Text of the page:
With the average cost of developing, testing and receiving approval for a new medicine at $2.6 billion and rising, biopharmaceutical companies are continuously looking at new ways to increase efficiencies in their research and development capabilities.
In a new report, “Profiles of New Approaches to Improving the Efficiency and Performance of Pharmaceutical Drug Development," the Tufts Center for the Study of Drug Development found that biopharmaceutical companies are using a variety of innovative approaches to improve the efficiency and productivity of their research efforts.
Key findings include:
- New approaches to target validation to improve the ability to define the role of proteins, genes and other molecules involved in disease pathogenesis, which can increase the chances that medicines will act on these targets.
- Innovative trial designs and methodologies which hold immense potential for improving success rates and creating greater efficiencies in conducting clinical trials.
- New drug development tools, such as patient-reported outcomes or biomarkers, have the potential to improve efficiency at many points in the research and development process.
- Improvements in IT structure to enhance data utilization can provide invaluable information on the benefits and risks of a medicine to help speed development.
New research from Boston Consulting Group (BCG) suggests these efforts may already be contributing to the record number of new drug approvals in 2014. In 2014 alone, the Food and Drug Administration (FDA) approved 51 new medicines, the highest number since 1996.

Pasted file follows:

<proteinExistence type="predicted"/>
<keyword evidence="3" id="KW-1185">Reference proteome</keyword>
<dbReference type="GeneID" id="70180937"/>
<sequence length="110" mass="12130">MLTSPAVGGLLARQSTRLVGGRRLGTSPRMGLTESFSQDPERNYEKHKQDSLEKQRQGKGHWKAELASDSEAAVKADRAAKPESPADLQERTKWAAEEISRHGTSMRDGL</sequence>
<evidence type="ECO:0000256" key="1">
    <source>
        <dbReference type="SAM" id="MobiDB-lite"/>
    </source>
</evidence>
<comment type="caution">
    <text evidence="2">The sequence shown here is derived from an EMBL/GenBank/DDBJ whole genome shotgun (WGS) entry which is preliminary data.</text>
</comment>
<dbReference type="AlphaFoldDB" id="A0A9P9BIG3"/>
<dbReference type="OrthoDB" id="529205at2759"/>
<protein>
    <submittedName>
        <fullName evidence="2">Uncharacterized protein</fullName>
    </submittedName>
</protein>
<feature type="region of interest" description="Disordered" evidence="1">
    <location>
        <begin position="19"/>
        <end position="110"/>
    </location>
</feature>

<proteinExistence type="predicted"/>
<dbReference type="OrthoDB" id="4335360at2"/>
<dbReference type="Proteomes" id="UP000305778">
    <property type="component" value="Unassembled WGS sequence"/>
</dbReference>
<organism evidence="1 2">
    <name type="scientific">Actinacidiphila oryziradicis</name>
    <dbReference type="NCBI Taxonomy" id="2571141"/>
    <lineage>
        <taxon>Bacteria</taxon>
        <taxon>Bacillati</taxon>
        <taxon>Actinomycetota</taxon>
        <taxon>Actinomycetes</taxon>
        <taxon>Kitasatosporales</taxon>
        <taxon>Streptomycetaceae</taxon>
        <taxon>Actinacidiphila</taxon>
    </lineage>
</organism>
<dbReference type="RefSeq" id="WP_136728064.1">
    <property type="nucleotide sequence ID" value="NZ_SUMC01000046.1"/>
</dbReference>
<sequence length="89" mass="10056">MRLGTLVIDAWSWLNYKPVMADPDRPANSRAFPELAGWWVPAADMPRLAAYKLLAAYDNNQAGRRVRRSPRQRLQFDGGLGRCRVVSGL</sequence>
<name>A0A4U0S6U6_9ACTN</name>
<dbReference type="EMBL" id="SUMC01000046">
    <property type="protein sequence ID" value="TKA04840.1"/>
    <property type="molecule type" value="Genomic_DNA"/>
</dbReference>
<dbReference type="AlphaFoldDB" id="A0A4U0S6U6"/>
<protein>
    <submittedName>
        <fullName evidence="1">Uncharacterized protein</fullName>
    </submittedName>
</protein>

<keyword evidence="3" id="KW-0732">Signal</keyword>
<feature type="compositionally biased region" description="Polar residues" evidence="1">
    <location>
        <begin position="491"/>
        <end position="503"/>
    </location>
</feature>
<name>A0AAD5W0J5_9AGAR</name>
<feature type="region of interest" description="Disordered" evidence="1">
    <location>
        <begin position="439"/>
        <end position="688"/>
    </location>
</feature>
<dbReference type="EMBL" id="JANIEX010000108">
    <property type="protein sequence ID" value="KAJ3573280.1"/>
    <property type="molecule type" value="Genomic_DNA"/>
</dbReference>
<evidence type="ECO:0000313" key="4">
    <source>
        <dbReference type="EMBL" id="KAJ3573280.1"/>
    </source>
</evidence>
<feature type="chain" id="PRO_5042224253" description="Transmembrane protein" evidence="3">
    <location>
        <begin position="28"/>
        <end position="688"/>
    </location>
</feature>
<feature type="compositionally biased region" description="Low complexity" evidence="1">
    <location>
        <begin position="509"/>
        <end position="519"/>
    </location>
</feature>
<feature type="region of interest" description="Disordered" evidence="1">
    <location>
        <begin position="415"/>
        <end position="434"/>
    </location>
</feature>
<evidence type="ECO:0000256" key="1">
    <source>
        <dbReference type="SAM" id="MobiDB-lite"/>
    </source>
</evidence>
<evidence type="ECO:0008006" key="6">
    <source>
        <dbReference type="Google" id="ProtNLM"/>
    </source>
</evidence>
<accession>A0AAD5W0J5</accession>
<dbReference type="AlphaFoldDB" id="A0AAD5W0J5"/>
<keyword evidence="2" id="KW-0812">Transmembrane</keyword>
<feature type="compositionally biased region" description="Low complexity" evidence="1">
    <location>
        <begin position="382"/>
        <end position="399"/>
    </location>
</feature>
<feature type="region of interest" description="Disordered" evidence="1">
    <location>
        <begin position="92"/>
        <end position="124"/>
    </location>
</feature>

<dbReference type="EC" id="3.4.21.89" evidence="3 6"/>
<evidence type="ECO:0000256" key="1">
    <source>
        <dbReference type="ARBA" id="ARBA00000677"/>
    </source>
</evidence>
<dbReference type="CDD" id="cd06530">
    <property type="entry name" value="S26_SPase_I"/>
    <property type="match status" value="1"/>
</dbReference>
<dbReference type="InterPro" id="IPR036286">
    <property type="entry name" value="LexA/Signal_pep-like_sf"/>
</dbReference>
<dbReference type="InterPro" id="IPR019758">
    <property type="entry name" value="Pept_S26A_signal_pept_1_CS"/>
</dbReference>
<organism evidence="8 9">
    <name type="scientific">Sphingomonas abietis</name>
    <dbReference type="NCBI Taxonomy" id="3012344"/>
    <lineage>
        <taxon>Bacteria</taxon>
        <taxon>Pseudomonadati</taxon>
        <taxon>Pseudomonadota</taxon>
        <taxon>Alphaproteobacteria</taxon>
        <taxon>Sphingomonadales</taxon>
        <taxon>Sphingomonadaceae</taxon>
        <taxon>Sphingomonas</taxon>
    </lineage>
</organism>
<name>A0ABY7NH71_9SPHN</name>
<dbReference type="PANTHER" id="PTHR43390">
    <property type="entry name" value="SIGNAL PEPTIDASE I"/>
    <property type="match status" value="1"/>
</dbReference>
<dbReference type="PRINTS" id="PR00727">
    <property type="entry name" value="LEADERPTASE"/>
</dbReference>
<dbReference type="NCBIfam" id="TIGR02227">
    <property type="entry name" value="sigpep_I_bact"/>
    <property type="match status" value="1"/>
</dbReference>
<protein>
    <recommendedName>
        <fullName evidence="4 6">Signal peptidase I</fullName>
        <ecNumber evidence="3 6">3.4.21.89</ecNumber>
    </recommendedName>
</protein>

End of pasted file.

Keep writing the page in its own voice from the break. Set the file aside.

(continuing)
Due to these and other innovations, including in the manufacturing process, biopharmaceutical companies continue to see increased productivity. Despite the challenges in the research and development landscape, there are currently more than 7,000 new medicines in development. To learn more about the exciting new innovations in biopharmaceutical research and development, read the full report.
Anne McDonald Pritchett, PhD Anne McDonald Pritchett, Ph.D., is Senior Vice President, Policy and Research, at the Pharmaceutical Research and Manufacturers of America (PhRMA). Her primary focus is overseeing the development of legislative and policy analysis and research studies on a range of issues impacting innovative biopharmaceutical companies including intellectual property issues, FDA policy issues, and other issue areas impacting the environment for innovation. In addition to her public policy work, she and her team lead the development of a range of educational and other materials focused on explaining the R&D process, the value of innovation, and the role and contributions of the innovative biopharmaceutical industry.